A phrase that could equally apply to the works and proposals on show from Marianne Brandt herself.
Not only one Chemnitz’s most important, and interesting, children but also one of the most important, and interesting Bauhäusler, Marianne Brandt remains one of the poorer understood designers and artists of her generation. Yes, and as we’ve noted ad nauseam, ad infinitum, Marianne Brandt is very much the go-to female Bauhäusler for any exhibition curator looking to add a bit of gender variation to their presentation, but that is often through the same works, thereby creating a monotone impression of a multifaceted creative. Or perhaps better put was: this Bauhaus Weimar centenary year having offered a few deeper perspectives on Marianne Brandt. Something continued in Ich bin ganz von Glas.
A relatively small showcase in terms of scale but with a nice depth Ich bin ganz von Glas takes the viewer on Marianne Brandt’s journey from Bauhaus over the Ruppelwerk Gotha on to the Institut für industrielle Gestaltung Berlin and back to Chemnitz, and that through a pleasing variety of objects and genres, and which allows for a very concise introduction to the life, times and works of Marianne Brandt. Which means, yes, we understand it very much as an accompanying exhibition to the contest exhibition, but a showcase none the less interesting, informative and engaging for the fact; for all Marianne Brandt’s inaugural speech at the Institut für industrielle Gestaltung allows for some nice insights into her thinking and understanding of design. And that despite only being presented by 2 from 11 pages. Surely for such an exhibition all 11 could have reproduced, surely?
As with the many Wiedersehen in the contest exhibition a lot of the exhibits in Ich bin von Glas also featured in Four “Bauhausmädels” at the Angermuseum Erfurt, including several rarely/never? seen photographs, sketches for unrealised 1950s objects and Marianne Brandt’s desk, an almost child-sized wood and tubular steel object by Marcel Breuer through Thonet; the one Wiedersehen which sadly doesn’t ‘t occur is with the cactus stand Marianne Brandt developed for Ruppelwerk Gotha and which was presented as part of Bauhaus_Sachsen at the Grassimuseum Leipzig. A myriad of other Ruppelwerk objects are however featured either as themselves, in photographs, including four of a coffee maker which not only demonstrates Marianne Brandt did work with glass, but also is formally and functionally very similar to a so-called storm and house lantern she developed for Ruppelwerk. And also as sketches for proposals for small furniture items, one in particular looking well worth pursuing further; as indeed do most all the other unrealised sketches and plans on show, and which, and as we noted from Four “Bauhausmädels”, indicate the canon of works Marianne Brandt could have developed had she been given the chance in 1950s East Germany. And which she famously wasn’t. And which underscores why it is important and relevant that we all develop a better, fuller, richer, understanding of Marianne Brandt. And in which context the glass in Ich bin ganz von Glas should be considered less a looking glass and more a magnifying glass.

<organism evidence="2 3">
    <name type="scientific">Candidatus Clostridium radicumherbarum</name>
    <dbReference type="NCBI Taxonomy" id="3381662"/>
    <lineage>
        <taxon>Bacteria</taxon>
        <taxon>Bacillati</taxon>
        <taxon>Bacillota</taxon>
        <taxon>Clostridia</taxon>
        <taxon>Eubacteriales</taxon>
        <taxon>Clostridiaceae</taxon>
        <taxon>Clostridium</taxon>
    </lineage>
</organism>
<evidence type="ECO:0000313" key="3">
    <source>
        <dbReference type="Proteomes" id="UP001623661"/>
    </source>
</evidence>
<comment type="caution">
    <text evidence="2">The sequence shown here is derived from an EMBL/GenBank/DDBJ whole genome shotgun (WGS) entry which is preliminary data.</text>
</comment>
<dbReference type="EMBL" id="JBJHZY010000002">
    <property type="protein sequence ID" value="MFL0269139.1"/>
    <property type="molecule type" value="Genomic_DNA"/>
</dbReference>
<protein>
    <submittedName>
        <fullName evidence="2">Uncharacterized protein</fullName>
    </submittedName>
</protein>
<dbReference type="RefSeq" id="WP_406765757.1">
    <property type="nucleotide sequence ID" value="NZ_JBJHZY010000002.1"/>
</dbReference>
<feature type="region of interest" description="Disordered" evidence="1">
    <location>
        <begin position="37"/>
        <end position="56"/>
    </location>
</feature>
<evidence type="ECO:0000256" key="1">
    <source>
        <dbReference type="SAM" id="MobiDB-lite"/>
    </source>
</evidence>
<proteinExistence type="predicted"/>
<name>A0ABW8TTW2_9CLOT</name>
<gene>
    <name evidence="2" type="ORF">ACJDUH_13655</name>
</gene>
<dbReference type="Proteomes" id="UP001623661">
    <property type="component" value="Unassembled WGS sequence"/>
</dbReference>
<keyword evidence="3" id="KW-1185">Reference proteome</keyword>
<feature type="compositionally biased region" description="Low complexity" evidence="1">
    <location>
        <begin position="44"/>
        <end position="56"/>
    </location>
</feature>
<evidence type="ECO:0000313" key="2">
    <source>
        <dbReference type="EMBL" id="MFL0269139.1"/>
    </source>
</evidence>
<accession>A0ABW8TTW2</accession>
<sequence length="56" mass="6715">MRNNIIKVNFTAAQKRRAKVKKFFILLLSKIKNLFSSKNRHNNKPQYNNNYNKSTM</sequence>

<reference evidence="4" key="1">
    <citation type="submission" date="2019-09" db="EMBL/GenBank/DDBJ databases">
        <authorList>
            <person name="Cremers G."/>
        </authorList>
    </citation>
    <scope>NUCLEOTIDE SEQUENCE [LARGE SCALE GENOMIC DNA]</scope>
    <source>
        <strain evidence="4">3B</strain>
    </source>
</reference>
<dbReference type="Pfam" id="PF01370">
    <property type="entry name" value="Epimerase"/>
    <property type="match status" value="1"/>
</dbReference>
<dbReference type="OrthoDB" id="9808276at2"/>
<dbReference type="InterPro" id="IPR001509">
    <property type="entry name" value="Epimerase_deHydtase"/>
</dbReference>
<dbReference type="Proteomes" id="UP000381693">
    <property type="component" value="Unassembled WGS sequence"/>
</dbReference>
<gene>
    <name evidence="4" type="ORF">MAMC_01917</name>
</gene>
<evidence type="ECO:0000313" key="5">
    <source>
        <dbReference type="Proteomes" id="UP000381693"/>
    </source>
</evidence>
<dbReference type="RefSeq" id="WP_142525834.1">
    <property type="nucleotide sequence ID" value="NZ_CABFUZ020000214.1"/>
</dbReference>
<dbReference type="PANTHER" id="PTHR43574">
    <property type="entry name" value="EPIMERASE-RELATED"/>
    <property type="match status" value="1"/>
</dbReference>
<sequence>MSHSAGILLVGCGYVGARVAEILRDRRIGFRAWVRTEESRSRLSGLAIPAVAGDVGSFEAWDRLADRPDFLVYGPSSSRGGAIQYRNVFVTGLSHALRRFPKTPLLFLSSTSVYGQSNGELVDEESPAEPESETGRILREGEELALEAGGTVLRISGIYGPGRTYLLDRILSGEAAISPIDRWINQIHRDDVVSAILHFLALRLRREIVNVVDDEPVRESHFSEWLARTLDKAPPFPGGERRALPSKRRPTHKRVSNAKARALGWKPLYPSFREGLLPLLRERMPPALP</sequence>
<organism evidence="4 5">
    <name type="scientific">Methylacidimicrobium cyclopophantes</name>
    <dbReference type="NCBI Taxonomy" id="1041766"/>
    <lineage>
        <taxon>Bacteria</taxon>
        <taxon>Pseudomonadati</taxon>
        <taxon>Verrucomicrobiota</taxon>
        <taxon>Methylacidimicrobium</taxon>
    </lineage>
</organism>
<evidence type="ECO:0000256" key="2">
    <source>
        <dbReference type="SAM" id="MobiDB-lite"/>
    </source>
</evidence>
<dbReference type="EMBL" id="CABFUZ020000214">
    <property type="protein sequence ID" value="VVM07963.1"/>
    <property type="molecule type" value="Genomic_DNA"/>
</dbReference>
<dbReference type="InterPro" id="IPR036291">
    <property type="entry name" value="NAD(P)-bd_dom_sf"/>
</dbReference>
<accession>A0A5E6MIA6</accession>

Ich bin ganz von Glas. Marianne Brandt and the Art of Glass Today runs at the Sächsische Industriemuseum, Zwickauer Straße 119, 09112 Chemnitz until Sunday December 1st
Full details can be found at https://saechsisches-industriemuseum.com/ich-bin-ganz-von-glas
And full details on the International Marianne Brandt Contest can be found at https://marianne-brandt-wettbewerb.de
And last, but by no means least, the 2019 International Marianne Brand Contest Winners… Congratulations to all!!
Tape Studies by Stefanie Pluta (Cologne)
LEVEL, SCREEN, SWAYING by Yvon Chabrowski (Leipzig)
AO – Tea Cans by Valeska Tullney (Hamburg)
Special Prize donated by the New School of Photography Berlin:
Imperfections by Lara Lütke (Weimar)
Special Prize donated by LUMALENSCAPE:
GLASS + [X] = EXUVIA by Anna Holzapfel (Berlin)